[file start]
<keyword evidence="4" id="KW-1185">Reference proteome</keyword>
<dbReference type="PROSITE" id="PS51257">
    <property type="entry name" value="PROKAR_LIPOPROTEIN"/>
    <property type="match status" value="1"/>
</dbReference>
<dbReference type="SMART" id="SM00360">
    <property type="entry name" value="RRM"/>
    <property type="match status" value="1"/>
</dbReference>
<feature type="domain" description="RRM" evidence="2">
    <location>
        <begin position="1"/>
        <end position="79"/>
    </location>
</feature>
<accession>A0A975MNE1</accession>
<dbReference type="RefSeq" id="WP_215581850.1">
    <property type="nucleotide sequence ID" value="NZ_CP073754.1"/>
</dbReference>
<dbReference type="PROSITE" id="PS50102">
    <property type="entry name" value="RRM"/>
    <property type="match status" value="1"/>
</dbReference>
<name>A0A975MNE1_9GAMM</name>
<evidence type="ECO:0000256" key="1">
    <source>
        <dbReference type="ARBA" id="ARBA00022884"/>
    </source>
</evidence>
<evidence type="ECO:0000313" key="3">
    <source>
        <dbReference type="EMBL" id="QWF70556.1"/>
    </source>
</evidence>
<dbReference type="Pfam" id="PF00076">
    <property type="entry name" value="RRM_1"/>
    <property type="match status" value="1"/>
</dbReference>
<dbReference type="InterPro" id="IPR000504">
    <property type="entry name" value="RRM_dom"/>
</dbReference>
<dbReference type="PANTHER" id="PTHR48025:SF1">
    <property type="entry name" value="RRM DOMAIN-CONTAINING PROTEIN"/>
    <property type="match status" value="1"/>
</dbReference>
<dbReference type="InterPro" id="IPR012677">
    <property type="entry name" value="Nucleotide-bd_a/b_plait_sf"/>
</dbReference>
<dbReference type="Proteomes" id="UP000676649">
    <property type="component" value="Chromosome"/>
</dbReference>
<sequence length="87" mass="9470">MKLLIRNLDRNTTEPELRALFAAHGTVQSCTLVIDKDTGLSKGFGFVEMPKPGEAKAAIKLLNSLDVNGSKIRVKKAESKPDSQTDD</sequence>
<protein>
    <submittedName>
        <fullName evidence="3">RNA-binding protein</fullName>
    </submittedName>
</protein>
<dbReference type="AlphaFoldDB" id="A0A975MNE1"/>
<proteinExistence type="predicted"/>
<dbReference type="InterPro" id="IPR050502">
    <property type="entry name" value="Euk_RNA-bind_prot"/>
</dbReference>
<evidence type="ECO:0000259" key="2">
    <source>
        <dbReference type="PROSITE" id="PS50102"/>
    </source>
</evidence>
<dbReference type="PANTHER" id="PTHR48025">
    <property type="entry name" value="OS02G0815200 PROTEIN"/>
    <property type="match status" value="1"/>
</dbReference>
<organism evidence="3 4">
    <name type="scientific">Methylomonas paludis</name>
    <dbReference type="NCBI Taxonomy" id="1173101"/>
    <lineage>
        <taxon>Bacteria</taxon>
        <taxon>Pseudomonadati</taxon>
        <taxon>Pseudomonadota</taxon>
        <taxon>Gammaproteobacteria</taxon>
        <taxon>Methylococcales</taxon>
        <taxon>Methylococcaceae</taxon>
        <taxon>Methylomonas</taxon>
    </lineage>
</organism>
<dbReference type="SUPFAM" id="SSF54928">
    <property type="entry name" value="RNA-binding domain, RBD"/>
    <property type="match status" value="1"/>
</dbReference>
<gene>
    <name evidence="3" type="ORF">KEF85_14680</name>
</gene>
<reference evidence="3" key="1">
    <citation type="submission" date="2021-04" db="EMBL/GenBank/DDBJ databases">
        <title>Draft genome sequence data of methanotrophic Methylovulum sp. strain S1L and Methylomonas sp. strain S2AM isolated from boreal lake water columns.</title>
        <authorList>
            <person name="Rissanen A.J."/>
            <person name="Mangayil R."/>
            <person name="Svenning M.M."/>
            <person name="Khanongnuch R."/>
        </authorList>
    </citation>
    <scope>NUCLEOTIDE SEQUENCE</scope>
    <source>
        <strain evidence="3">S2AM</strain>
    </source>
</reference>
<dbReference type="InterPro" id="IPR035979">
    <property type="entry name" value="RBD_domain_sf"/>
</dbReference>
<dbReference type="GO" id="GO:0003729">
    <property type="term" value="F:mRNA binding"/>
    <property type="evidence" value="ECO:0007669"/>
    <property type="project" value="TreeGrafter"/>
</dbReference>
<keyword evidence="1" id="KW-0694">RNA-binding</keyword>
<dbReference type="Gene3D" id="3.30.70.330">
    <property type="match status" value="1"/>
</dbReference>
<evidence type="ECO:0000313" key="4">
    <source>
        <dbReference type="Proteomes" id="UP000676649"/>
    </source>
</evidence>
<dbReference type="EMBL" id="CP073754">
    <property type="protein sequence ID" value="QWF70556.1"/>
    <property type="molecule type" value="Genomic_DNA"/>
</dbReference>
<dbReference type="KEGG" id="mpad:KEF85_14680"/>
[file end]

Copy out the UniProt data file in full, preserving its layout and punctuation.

<keyword evidence="4" id="KW-1185">Reference proteome</keyword>
<dbReference type="PROSITE" id="PS51257">
    <property type="entry name" value="PROKAR_LIPOPROTEIN"/>
    <property type="match status" value="1"/>
</dbReference>
<dbReference type="SMART" id="SM00360">
    <property type="entry name" value="RRM"/>
    <property type="match status" value="1"/>
</dbReference>
<feature type="domain" description="RRM" evidence="2">
    <location>
        <begin position="1"/>
        <end position="79"/>
    </location>
</feature>
<accession>A0A975MNE1</accession>
<dbReference type="RefSeq" id="WP_215581850.1">
    <property type="nucleotide sequence ID" value="NZ_CP073754.1"/>
</dbReference>
<dbReference type="PROSITE" id="PS50102">
    <property type="entry name" value="RRM"/>
    <property type="match status" value="1"/>
</dbReference>
<name>A0A975MNE1_9GAMM</name>
<evidence type="ECO:0000256" key="1">
    <source>
        <dbReference type="ARBA" id="ARBA00022884"/>
    </source>
</evidence>
<evidence type="ECO:0000313" key="3">
    <source>
        <dbReference type="EMBL" id="QWF70556.1"/>
    </source>
</evidence>
<dbReference type="Pfam" id="PF00076">
    <property type="entry name" value="RRM_1"/>
    <property type="match status" value="1"/>
</dbReference>
<dbReference type="InterPro" id="IPR000504">
    <property type="entry name" value="RRM_dom"/>
</dbReference>
<dbReference type="PANTHER" id="PTHR48025:SF1">
    <property type="entry name" value="RRM DOMAIN-CONTAINING PROTEIN"/>
    <property type="match status" value="1"/>
</dbReference>
<dbReference type="InterPro" id="IPR012677">
    <property type="entry name" value="Nucleotide-bd_a/b_plait_sf"/>
</dbReference>
<dbReference type="Proteomes" id="UP000676649">
    <property type="component" value="Chromosome"/>
</dbReference>
<sequence length="87" mass="9470">MKLLIRNLDRNTTEPELRALFAAHGTVQSCTLVIDKDTGLSKGFGFVEMPKPGEAKAAIKLLNSLDVNGSKIRVKKAESKPDSQTDD</sequence>
<protein>
    <submittedName>
        <fullName evidence="3">RNA-binding protein</fullName>
    </submittedName>
</protein>
<dbReference type="AlphaFoldDB" id="A0A975MNE1"/>
<proteinExistence type="predicted"/>
<dbReference type="InterPro" id="IPR050502">
    <property type="entry name" value="Euk_RNA-bind_prot"/>
</dbReference>
<evidence type="ECO:0000259" key="2">
    <source>
        <dbReference type="PROSITE" id="PS50102"/>
    </source>
</evidence>
<dbReference type="PANTHER" id="PTHR48025">
    <property type="entry name" value="OS02G0815200 PROTEIN"/>
    <property type="match status" value="1"/>
</dbReference>
<organism evidence="3 4">
    <name type="scientific">Methylomonas paludis</name>
    <dbReference type="NCBI Taxonomy" id="1173101"/>
    <lineage>
        <taxon>Bacteria</taxon>
        <taxon>Pseudomonadati</taxon>
        <taxon>Pseudomonadota</taxon>
        <taxon>Gammaproteobacteria</taxon>
        <taxon>Methylococcales</taxon>
        <taxon>Methylococcaceae</taxon>
        <taxon>Methylomonas</taxon>
    </lineage>
</organism>
<dbReference type="SUPFAM" id="SSF54928">
    <property type="entry name" value="RNA-binding domain, RBD"/>
    <property type="match status" value="1"/>
</dbReference>
<gene>
    <name evidence="3" type="ORF">KEF85_14680</name>
</gene>
<reference evidence="3" key="1">
    <citation type="submission" date="2021-04" db="EMBL/GenBank/DDBJ databases">
        <title>Draft genome sequence data of methanotrophic Methylovulum sp. strain S1L and Methylomonas sp. strain S2AM isolated from boreal lake water columns.</title>
        <authorList>
            <person name="Rissanen A.J."/>
            <person name="Mangayil R."/>
            <person name="Svenning M.M."/>
            <person name="Khanongnuch R."/>
        </authorList>
    </citation>
    <scope>NUCLEOTIDE SEQUENCE</scope>
    <source>
        <strain evidence="3">S2AM</strain>
    </source>
</reference>
<dbReference type="InterPro" id="IPR035979">
    <property type="entry name" value="RBD_domain_sf"/>
</dbReference>
<dbReference type="GO" id="GO:0003729">
    <property type="term" value="F:mRNA binding"/>
    <property type="evidence" value="ECO:0007669"/>
    <property type="project" value="TreeGrafter"/>
</dbReference>
<keyword evidence="1" id="KW-0694">RNA-binding</keyword>
<dbReference type="Gene3D" id="3.30.70.330">
    <property type="match status" value="1"/>
</dbReference>
<evidence type="ECO:0000313" key="4">
    <source>
        <dbReference type="Proteomes" id="UP000676649"/>
    </source>
</evidence>
<dbReference type="EMBL" id="CP073754">
    <property type="protein sequence ID" value="QWF70556.1"/>
    <property type="molecule type" value="Genomic_DNA"/>
</dbReference>
<dbReference type="KEGG" id="mpad:KEF85_14680"/>